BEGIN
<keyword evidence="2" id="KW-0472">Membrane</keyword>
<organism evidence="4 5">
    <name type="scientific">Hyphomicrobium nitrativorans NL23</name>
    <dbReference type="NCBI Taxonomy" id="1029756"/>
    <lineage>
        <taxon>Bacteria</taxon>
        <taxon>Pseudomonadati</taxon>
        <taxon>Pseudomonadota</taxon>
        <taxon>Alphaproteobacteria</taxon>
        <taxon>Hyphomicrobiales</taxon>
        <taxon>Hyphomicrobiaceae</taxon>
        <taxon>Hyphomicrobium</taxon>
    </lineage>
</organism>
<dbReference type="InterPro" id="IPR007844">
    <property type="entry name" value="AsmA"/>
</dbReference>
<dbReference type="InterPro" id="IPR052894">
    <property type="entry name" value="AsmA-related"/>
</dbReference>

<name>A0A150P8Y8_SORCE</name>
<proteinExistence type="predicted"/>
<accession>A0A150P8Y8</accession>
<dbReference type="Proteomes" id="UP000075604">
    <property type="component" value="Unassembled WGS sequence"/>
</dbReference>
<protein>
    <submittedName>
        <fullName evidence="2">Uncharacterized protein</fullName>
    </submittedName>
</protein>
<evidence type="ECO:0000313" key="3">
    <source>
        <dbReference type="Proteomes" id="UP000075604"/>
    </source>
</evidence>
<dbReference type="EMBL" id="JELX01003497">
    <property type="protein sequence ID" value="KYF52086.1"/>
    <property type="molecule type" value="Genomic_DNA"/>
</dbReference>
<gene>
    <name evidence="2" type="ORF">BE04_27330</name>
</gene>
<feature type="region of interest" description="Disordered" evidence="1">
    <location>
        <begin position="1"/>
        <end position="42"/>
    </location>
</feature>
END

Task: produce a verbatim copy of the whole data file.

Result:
<keyword evidence="2" id="KW-0472">Membrane</keyword>
<organism evidence="4 5">
    <name type="scientific">Hyphomicrobium nitrativorans NL23</name>
    <dbReference type="NCBI Taxonomy" id="1029756"/>
    <lineage>
        <taxon>Bacteria</taxon>
        <taxon>Pseudomonadati</taxon>
        <taxon>Pseudomonadota</taxon>
        <taxon>Alphaproteobacteria</taxon>
        <taxon>Hyphomicrobiales</taxon>
        <taxon>Hyphomicrobiaceae</taxon>
        <taxon>Hyphomicrobium</taxon>
    </lineage>
</organism>
<dbReference type="InterPro" id="IPR007844">
    <property type="entry name" value="AsmA"/>
</dbReference>
<dbReference type="InterPro" id="IPR052894">
    <property type="entry name" value="AsmA-related"/>
</dbReference>

<name>A0A150P8Y8_SORCE</name>
<proteinExistence type="predicted"/>
<accession>A0A150P8Y8</accession>
<dbReference type="Proteomes" id="UP000075604">
    <property type="component" value="Unassembled WGS sequence"/>
</dbReference>
<protein>
    <submittedName>
        <fullName evidence="2">Uncharacterized protein</fullName>
    </submittedName>
</protein>
<evidence type="ECO:0000313" key="3">
    <source>
        <dbReference type="Proteomes" id="UP000075604"/>
    </source>
</evidence>
<dbReference type="EMBL" id="JELX01003497">
    <property type="protein sequence ID" value="KYF52086.1"/>
    <property type="molecule type" value="Genomic_DNA"/>
</dbReference>
<gene>
    <name evidence="2" type="ORF">BE04_27330</name>
</gene>
<feature type="region of interest" description="Disordered" evidence="1">
    <location>
        <begin position="1"/>
        <end position="42"/>
    </location>
</feature>